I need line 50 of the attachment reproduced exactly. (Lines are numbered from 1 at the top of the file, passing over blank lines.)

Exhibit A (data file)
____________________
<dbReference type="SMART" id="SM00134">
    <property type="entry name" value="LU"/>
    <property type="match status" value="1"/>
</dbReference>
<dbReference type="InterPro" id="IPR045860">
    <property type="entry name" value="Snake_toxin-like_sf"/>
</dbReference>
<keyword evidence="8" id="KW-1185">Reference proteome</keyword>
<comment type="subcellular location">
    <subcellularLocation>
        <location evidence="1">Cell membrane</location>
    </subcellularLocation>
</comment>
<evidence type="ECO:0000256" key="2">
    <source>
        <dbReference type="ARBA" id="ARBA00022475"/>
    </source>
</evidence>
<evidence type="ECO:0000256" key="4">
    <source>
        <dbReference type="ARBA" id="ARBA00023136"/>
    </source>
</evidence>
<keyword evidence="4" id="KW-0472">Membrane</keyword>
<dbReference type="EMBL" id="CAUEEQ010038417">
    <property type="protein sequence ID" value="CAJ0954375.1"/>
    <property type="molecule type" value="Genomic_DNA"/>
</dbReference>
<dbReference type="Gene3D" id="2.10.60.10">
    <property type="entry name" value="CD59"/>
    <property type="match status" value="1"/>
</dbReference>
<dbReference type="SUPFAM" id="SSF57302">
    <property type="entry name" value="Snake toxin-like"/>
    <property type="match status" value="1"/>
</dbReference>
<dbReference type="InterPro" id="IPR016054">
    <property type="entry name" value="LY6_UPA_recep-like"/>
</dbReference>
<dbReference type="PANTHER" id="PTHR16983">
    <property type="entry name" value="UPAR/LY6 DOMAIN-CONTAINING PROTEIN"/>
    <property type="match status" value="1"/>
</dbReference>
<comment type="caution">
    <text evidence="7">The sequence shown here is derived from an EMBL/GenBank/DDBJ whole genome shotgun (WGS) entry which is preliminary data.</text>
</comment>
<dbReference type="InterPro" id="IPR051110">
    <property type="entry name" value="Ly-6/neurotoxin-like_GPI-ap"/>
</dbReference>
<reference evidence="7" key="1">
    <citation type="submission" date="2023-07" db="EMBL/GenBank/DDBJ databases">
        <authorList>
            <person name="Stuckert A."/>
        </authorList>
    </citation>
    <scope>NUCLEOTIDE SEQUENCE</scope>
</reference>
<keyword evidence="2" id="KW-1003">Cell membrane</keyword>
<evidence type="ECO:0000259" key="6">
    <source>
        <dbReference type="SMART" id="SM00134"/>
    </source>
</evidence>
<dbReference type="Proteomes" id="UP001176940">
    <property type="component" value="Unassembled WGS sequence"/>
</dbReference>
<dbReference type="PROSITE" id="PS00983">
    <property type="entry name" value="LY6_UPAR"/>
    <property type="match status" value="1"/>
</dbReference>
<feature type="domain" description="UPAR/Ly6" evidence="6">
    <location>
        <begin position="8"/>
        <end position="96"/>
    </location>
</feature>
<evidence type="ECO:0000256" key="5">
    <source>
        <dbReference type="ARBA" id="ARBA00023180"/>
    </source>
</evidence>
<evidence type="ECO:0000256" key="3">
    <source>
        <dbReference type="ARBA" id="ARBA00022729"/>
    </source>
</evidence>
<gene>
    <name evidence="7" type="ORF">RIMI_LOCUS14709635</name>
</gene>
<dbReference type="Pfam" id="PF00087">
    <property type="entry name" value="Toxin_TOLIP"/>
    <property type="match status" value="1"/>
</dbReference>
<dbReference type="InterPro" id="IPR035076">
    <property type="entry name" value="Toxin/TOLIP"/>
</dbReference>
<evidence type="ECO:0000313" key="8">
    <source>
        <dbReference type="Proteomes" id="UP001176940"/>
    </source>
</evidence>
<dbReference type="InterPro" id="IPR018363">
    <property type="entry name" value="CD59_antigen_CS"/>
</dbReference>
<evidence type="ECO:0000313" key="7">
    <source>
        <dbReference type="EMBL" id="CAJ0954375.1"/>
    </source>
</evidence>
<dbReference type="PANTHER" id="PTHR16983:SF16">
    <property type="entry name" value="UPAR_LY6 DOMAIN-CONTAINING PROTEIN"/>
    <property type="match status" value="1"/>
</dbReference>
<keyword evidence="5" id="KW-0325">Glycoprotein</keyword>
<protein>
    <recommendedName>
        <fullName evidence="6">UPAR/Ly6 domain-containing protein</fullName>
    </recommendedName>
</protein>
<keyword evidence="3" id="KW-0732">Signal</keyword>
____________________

<reference evidence="7" key="1">